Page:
That’s how you do church
As I settled into my pew at Holy Name Cathedral in Chicago on a recent Sunday morning, I gazed at the beautiful interior, a feast for the eyes, and hoped for a liturgy that would be a feast for my soul. I was not deceived; in fact, I was joyful, almost dazed.
Flipping through the cathedral bulletin before mass, I read an informative public policy piece on growing anti-Catholic sentiment and religious liberty; a short reflection on the gospel story of that day; and a reflection on the upcoming feast of Mary Magdalene which made this Magdala fan-girl smile from ear to ear.
In terms of a spiritual meal, this spread was a feast of delicious starters that left me feeling satisfied and eager to see the main course, which was everything I had hoped for and more.
The music was accessible and easy to sing. The homily was relevant and food for thought. The Liturgy of the Eucharist was reverent to the point of giving me goosebumps. The pews were filled with young and old, families and singles, but especially so many young adults.
After a magnificent liturgy from start to finish, the reader browsed announcements of upcoming events – coffee and baking in the courtyard after mass, a summer jazz concert (BYO picnic dinner), a painting evening and sip. Everything was free and open to everyone, without exception. I turned to my husband, Dennis, and said, “That’s how you do church.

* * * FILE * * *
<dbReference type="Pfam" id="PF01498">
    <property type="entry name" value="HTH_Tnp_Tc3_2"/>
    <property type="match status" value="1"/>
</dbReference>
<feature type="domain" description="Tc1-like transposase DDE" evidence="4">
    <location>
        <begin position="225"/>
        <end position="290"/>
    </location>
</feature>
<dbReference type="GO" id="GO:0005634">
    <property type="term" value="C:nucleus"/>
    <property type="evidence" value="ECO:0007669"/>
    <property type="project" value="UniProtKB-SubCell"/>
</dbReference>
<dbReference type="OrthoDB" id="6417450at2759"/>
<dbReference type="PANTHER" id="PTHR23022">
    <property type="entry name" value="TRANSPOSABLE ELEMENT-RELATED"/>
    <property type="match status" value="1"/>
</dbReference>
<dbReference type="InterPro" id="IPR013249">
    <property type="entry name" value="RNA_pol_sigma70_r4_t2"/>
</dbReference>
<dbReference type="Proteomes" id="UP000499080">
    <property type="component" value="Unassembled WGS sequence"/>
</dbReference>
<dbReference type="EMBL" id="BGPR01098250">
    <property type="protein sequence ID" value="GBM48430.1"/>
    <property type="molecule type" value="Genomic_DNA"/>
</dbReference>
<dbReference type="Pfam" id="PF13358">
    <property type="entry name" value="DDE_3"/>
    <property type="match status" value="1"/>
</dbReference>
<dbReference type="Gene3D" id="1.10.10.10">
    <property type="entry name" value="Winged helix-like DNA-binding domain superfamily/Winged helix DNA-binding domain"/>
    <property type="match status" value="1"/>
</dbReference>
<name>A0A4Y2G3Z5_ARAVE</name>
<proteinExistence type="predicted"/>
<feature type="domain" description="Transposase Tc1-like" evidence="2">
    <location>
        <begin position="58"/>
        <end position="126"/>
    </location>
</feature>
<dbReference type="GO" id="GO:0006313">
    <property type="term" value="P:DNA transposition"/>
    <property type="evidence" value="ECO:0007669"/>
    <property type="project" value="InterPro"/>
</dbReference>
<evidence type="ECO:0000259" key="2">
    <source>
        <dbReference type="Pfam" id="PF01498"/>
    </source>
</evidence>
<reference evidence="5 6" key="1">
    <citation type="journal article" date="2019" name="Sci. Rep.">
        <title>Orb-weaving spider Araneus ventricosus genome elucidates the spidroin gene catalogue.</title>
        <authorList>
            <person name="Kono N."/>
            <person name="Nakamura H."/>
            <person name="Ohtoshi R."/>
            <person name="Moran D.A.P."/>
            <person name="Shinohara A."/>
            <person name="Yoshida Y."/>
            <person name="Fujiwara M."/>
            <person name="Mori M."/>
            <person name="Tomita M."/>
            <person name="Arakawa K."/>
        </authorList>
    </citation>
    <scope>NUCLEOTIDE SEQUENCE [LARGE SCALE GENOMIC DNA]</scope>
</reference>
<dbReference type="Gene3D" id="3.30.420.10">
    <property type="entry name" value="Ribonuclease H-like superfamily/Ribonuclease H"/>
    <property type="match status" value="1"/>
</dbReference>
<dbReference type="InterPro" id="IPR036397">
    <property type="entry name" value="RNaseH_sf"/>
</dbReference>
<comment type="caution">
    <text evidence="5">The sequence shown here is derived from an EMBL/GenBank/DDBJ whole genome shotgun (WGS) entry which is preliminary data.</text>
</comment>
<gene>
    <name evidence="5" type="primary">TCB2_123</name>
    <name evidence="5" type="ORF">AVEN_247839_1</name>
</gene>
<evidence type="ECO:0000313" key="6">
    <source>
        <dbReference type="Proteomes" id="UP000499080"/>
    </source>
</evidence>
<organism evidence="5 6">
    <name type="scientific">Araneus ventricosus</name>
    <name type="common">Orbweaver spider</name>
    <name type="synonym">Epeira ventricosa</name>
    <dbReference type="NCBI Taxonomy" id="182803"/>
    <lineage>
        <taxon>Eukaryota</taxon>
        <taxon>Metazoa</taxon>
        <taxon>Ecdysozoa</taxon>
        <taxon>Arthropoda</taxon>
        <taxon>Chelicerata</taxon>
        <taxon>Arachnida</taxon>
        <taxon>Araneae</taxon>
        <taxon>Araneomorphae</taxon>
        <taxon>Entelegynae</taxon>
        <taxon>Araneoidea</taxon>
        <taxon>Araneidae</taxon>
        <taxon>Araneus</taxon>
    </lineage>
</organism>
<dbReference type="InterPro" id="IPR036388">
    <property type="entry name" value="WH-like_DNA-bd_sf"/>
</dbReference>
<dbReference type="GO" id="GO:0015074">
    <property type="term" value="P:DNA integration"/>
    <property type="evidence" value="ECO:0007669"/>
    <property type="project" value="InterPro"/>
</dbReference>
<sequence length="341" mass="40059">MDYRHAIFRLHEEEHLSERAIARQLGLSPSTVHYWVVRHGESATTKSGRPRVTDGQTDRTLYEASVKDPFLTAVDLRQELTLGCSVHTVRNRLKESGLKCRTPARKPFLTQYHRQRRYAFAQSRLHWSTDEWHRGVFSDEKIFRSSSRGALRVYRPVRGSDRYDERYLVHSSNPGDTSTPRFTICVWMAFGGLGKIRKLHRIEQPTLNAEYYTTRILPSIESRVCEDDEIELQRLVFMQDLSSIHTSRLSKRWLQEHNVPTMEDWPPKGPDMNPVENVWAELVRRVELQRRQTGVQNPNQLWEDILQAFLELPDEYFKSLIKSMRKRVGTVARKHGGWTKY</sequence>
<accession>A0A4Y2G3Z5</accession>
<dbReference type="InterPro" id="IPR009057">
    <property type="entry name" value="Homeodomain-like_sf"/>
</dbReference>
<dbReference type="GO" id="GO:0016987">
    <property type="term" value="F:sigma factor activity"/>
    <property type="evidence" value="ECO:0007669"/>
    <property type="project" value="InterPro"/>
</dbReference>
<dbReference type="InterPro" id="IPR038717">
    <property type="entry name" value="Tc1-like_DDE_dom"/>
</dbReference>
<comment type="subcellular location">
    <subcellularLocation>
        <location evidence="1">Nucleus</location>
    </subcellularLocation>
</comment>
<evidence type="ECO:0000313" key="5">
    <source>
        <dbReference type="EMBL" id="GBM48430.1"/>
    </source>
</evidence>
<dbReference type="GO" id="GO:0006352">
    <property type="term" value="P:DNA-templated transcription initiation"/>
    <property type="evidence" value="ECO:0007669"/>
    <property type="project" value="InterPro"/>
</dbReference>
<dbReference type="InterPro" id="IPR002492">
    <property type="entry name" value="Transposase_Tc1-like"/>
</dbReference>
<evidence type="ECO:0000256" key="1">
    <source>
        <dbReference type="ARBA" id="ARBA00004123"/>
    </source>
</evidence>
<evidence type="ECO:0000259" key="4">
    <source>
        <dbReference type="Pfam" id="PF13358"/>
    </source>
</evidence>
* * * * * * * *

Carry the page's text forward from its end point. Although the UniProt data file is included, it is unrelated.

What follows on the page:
As we were leaving mass, we were repeatedly stopped by people encouraging us to join them in the yard. The young priest who wrote the reflection of Mary Magdalene greeted people in the back. (I knew he was the writer because he wore a name tag.) I stopped to thank him for the inspiration. Then I went to the celebrant to thank him as well.
Maybe this morning’s hope has something to do with the general population of Chicago. I had felt a rush of hope as we strolled the halls of the Chicago Art Institute because it was so crowded with young adults and families, but I believe my mass high was due to more than demographics. .
This was due to the intentional effort that had been made to welcome newcomers, to find points of connection, to offer something relevant and inviting, to recognize that, while the Eucharist is source and summit, we, the humans, often need tangible benefits to accompany transcendent intangibles.
For years I gave a talk called “Lost Generation”, which focuses on reaching Catholic adults who are disconnected from the faith. One of my key points has been that we cannot bridge the gap by starting with theology, or even with the Eucharist.
For many inactive or uncatechized people, the Eucharist is a mystery that requires time, prayer and a revelation that does not always come suddenly when someone walks through the door. We need to meet people at the door, connect with them where they are, and walk the path with them until the mundane gives way to mystery.
This connection starts with a sincere welcome, with broad inclusion, with coffees and painting lessons – not just once in a while and not just with minimal effort. Connection begins with a willingness to let go of the old mantra, “We’ve always done it this way,” and open our hearts and minds to new ways of doing things.
There’s a surefire way to tell if we’re on the right track: imagine you’re a non-Catholic — or an out-of-touch Catholic — walking into Sunday Mass at your church for the very first time. Would this Church experience make you want to come back a second time? If the answer isn’t a resounding yes, it’s time to rethink the usual routines.
People crave deep connections and a loving community. If you build it, they will come. And they will bring their friends.